On 10 February 2011 Pope Benedict XVI announced that he has accepted the resignation of His Beatitude Lubomyr Cardinal Husar, father and head of the Ukrainian Greek Catholic Church and major archbishop of Kyiv-Halych in accordance with 126 § 2 of the Code of Canons of the Oriental Churches. 
Cardinal Husar remained active in ecclesial and social life of Ukraine.
May his memory be eternal! Вічная пам'ять!
source: RISU English

Saturday, 6 May 2017

Resignation of Melkite Patriarch Gregory III

Gregorios III and Sviatoslav of Kyiv
To His Beatitude Gregory III Laham
Patriarch of Antioche of the Greco-Melkites 
and to all the Bishops of that Church


Beatitude and Venerable Brothers in Christ,

In my sollicitude for all the Churches, I address myself to you, grateful for your service to the People of God and conscious of your responsibility as Pastors.

Following the meeting of the Synod of Bishops last February, during the audience which I granted him, His Beatitude spontaneously presented his resignation from the patriarchal office, and asked me to chose the most favourable moment to accept it. After having prayed and reflected attentively, I have judged it opportune and necessary, for the good of the Greco-Melkite Church, to accept his resignation today.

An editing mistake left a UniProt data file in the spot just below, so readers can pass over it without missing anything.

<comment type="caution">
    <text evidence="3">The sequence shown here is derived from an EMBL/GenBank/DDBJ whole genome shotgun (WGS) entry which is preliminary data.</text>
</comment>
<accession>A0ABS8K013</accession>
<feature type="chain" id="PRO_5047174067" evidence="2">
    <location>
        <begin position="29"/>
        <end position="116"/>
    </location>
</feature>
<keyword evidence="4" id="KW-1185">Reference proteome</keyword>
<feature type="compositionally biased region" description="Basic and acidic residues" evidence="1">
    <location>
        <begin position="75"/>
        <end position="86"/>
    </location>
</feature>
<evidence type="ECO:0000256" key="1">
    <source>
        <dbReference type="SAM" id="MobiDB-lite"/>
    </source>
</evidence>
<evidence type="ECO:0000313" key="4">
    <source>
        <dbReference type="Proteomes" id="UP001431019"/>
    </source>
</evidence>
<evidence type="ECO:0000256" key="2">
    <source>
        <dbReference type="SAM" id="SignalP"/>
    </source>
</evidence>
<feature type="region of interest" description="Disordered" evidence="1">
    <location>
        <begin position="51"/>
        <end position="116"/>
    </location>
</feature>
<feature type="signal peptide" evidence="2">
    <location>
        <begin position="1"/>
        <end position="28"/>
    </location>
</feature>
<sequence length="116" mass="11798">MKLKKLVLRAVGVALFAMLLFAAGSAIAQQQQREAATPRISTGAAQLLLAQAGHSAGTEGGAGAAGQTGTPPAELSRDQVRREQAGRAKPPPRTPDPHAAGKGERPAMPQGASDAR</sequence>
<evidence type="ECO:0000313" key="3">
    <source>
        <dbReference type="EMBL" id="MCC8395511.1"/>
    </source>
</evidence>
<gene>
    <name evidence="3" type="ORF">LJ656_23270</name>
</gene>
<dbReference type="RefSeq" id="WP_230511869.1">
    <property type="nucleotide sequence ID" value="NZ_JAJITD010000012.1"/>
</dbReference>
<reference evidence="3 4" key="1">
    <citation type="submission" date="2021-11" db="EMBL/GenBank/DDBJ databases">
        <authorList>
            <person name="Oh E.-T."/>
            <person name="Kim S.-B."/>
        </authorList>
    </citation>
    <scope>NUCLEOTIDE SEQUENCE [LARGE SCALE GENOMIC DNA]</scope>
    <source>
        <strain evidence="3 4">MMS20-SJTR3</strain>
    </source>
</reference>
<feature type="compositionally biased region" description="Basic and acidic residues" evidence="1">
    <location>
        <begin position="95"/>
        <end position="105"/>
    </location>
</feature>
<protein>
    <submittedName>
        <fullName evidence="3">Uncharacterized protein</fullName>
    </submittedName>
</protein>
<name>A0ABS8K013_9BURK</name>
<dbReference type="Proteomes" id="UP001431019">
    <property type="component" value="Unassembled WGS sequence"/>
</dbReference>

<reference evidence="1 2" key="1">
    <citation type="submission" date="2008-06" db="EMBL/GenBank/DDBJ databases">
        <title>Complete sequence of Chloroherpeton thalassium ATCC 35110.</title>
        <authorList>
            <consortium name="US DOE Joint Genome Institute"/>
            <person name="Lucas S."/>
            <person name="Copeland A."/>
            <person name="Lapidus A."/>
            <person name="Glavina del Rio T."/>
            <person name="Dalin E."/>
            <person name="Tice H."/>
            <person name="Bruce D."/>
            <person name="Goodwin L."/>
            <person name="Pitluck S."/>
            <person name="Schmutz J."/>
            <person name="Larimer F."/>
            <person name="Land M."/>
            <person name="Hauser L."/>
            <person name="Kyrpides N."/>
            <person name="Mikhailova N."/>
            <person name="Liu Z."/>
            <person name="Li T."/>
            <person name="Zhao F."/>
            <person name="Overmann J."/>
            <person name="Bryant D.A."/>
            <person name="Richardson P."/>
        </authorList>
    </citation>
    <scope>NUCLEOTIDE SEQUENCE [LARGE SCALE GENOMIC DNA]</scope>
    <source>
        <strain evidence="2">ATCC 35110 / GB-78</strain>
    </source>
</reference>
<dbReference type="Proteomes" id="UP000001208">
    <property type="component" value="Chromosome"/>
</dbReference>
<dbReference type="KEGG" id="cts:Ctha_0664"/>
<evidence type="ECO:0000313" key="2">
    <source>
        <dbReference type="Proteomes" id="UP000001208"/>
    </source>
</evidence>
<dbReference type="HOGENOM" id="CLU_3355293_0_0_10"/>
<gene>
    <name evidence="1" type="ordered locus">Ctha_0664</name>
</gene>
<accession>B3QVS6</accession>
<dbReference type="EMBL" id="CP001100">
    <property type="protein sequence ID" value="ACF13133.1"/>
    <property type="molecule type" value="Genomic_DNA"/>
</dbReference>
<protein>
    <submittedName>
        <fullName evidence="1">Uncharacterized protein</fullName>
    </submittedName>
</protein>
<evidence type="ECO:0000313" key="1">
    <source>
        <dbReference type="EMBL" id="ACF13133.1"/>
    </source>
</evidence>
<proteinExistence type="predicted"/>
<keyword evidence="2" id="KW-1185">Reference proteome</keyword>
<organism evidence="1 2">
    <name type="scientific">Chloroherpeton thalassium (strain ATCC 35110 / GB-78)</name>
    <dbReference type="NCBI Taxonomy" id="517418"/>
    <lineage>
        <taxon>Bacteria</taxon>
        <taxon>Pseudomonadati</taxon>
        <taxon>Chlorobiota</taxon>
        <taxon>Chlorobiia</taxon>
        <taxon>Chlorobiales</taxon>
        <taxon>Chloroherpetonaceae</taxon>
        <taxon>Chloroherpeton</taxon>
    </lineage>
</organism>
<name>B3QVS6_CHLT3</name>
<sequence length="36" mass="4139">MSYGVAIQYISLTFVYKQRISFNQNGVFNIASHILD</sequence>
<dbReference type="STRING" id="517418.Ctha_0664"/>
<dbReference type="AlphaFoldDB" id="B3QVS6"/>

In thanking His Beatitude, a zealous servant of the People of God, for the years of generous service to his Church and for and for keeping the international community’s attention focused on the tragedy of Syria, I invoke upon you all the intercession of the Holy Mother of God and gladly grant the apostolic blessing to our dear Greco-Melkite Church, as a sign of grace and encouragement for the future of communion and witness to the Gospel.

From the Vatican, 6 May 2017
FRANCIS

source: Vatican Radio English section

Many have questioned why The Father and Head of a sui iris Church entrusted this task to the Pope. According to the Code of Canons of the Eastern Churches, it is the prerogative of a patriarch to do so:

CCEO, canon 126 §2. "The synod of bishops of the patriarchal Church is competent to accept the resignation of the patriarch, having consulted with the Roman Pontiff, unless the patriarch approaches the Roman Pontiff directly."